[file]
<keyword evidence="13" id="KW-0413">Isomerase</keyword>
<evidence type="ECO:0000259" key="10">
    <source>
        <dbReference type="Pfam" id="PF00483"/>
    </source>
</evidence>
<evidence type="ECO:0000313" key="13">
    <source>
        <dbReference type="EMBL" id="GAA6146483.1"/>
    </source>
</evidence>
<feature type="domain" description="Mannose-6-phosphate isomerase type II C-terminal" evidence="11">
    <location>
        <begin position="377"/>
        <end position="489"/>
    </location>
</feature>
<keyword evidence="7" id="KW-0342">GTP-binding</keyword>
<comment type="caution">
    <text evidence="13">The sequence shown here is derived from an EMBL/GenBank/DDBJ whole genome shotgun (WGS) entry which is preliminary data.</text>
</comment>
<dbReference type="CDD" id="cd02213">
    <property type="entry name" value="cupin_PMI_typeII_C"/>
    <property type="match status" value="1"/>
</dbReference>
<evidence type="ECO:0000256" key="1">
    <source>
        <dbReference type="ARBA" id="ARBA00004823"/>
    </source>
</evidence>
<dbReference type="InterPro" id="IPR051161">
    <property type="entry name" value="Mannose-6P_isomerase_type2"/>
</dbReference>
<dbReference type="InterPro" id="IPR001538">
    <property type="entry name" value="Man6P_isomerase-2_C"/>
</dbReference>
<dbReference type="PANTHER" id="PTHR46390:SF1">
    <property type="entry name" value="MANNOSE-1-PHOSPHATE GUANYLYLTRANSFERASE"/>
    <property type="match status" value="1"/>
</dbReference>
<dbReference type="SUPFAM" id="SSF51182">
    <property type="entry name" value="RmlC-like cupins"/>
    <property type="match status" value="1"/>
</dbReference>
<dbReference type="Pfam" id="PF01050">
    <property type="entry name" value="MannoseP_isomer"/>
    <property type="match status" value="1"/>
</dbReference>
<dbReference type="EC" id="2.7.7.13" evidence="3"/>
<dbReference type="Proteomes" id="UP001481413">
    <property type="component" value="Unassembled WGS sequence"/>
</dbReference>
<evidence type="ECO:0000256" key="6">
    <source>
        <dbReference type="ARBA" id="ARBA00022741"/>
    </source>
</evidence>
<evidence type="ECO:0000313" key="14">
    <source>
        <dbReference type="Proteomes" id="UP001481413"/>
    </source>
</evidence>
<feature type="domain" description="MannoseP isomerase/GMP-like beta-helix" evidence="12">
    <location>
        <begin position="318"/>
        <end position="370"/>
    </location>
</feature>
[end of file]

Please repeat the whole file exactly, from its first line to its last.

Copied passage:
<keyword evidence="13" id="KW-0413">Isomerase</keyword>
<evidence type="ECO:0000259" key="10">
    <source>
        <dbReference type="Pfam" id="PF00483"/>
    </source>
</evidence>
<evidence type="ECO:0000313" key="13">
    <source>
        <dbReference type="EMBL" id="GAA6146483.1"/>
    </source>
</evidence>
<feature type="domain" description="Mannose-6-phosphate isomerase type II C-terminal" evidence="11">
    <location>
        <begin position="377"/>
        <end position="489"/>
    </location>
</feature>
<keyword evidence="7" id="KW-0342">GTP-binding</keyword>
<comment type="caution">
    <text evidence="13">The sequence shown here is derived from an EMBL/GenBank/DDBJ whole genome shotgun (WGS) entry which is preliminary data.</text>
</comment>
<dbReference type="CDD" id="cd02213">
    <property type="entry name" value="cupin_PMI_typeII_C"/>
    <property type="match status" value="1"/>
</dbReference>
<evidence type="ECO:0000256" key="1">
    <source>
        <dbReference type="ARBA" id="ARBA00004823"/>
    </source>
</evidence>
<dbReference type="InterPro" id="IPR051161">
    <property type="entry name" value="Mannose-6P_isomerase_type2"/>
</dbReference>
<dbReference type="InterPro" id="IPR001538">
    <property type="entry name" value="Man6P_isomerase-2_C"/>
</dbReference>
<dbReference type="PANTHER" id="PTHR46390:SF1">
    <property type="entry name" value="MANNOSE-1-PHOSPHATE GUANYLYLTRANSFERASE"/>
    <property type="match status" value="1"/>
</dbReference>
<dbReference type="SUPFAM" id="SSF51182">
    <property type="entry name" value="RmlC-like cupins"/>
    <property type="match status" value="1"/>
</dbReference>
<dbReference type="Pfam" id="PF01050">
    <property type="entry name" value="MannoseP_isomer"/>
    <property type="match status" value="1"/>
</dbReference>
<dbReference type="EC" id="2.7.7.13" evidence="3"/>
<dbReference type="Proteomes" id="UP001481413">
    <property type="component" value="Unassembled WGS sequence"/>
</dbReference>
<evidence type="ECO:0000256" key="6">
    <source>
        <dbReference type="ARBA" id="ARBA00022741"/>
    </source>
</evidence>
<evidence type="ECO:0000313" key="14">
    <source>
        <dbReference type="Proteomes" id="UP001481413"/>
    </source>
</evidence>
<feature type="domain" description="MannoseP isomerase/GMP-like beta-helix" evidence="12">
    <location>
        <begin position="318"/>
        <end position="370"/>
    </location>
</feature>